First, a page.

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Researcher Uncovers ‘Severe’ iOS Security Flaw

Tom Brewster is TechWeek Europe’s Security Correspondent. He has also been named BT Information Security Journalist of the Year in 2012 and 2013.

Fake SMS message headers could snare users

A “severe” iOS security flaw has been revealed, which could let crooks trick iPhone users into giving away sensitive information by exploiting a weakness in the phone’s handling of SMS messages, according to a security researcher.

The problem stems from the way iOS handles a section of the text payload known as UDH (User Data Header), which lets the sender change the reply-to number of the text. The issue affects releases of Apple’s mobile operating system including beta versions of iOS 6, which is expected to be released on the forthcoming iPhone 5.

This iOS security flaw could allow an attacker to mask their true identity so texts appear to come from a legitimate source, such as a bank. If the user replies, they would unwittingly send information to a different number.

The malicious text could ask for credit card details, or login information, if the attacker was looking to make some money.

Apple needs to fix iOS security

“Most carriers don’t check this part of the message, which means one can write whatever he wants in this section : a special number like 911, or the number of somebody else,” a researcher going by the name of pod2g wrote.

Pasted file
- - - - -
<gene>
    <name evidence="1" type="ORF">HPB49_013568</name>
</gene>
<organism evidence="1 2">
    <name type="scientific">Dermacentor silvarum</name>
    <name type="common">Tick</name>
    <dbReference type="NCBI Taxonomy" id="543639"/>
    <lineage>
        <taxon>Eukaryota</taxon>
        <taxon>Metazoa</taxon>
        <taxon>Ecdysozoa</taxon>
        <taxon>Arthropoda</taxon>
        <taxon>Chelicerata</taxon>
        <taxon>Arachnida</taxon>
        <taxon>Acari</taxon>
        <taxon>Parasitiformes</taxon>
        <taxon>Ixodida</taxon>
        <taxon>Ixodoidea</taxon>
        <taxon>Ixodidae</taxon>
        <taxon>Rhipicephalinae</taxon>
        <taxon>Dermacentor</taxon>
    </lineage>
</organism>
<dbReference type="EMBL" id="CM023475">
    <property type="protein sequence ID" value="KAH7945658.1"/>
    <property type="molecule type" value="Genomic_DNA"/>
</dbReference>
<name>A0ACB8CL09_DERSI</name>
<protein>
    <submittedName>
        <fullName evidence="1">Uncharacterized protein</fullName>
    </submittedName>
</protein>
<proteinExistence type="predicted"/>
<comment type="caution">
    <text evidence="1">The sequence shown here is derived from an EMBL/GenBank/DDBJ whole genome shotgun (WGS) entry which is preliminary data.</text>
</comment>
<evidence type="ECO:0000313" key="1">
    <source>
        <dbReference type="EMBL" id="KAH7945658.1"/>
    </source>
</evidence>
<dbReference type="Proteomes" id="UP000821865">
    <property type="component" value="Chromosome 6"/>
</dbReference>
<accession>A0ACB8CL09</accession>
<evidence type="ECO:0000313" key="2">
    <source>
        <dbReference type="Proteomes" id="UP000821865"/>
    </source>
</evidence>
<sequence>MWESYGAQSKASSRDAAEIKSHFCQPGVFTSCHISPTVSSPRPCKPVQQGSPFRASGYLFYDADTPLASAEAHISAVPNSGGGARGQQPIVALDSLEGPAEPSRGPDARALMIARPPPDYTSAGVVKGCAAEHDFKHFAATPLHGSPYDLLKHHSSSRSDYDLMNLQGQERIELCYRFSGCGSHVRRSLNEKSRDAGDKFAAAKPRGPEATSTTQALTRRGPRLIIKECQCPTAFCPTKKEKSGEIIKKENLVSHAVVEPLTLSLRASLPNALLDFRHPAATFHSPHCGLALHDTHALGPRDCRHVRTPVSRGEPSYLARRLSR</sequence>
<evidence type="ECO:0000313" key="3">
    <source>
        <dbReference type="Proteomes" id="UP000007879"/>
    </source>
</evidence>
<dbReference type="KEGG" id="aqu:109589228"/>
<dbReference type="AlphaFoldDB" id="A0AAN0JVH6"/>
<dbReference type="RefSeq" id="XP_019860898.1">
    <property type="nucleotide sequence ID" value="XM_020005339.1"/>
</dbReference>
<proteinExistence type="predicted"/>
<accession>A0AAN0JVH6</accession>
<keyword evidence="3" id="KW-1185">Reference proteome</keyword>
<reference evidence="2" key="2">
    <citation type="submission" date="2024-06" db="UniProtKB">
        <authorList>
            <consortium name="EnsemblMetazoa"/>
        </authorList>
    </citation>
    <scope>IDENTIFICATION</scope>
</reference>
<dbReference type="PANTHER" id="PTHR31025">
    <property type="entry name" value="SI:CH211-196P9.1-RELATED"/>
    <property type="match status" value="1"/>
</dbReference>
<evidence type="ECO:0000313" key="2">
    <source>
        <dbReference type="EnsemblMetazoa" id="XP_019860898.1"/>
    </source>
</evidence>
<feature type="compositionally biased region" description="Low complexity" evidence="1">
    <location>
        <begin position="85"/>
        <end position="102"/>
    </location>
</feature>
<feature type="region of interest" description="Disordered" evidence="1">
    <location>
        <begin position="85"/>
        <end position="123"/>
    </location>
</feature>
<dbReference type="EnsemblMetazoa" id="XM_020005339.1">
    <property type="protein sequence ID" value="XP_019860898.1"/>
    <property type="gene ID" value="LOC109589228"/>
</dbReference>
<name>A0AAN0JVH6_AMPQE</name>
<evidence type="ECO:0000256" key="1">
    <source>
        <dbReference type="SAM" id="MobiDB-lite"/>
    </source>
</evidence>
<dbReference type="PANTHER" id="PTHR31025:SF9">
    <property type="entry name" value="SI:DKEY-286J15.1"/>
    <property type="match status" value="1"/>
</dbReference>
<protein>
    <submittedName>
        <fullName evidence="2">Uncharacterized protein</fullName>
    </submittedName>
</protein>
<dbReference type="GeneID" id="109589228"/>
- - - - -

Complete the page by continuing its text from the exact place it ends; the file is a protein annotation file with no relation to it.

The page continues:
Whilst not viewed as massively problematic by some in the security community, the researcher still urged Apple to fix the bug, warning the security hole was still open in iOS 6 beta 4. iOS 6 is expected to be released to the general public next month, alongside a new iPhone.

“I am pretty confident that other security researchers already know about this hole, and I fear some pirates as well,” pod2g added. “Now you are alerted. Never trust any SMS you received on your iPhone at first sight.”

Hackers have sought to find ways to exploit SMS before. Late last year, researchers said malicious SMS messages were being used to disable the messaging hub on Windows Phone devices. They exploited a flaw in how the Windows Phone mobile platform handled messages to trigger a denial-of-service attack, capable of disabling all messaging functionality on a device.

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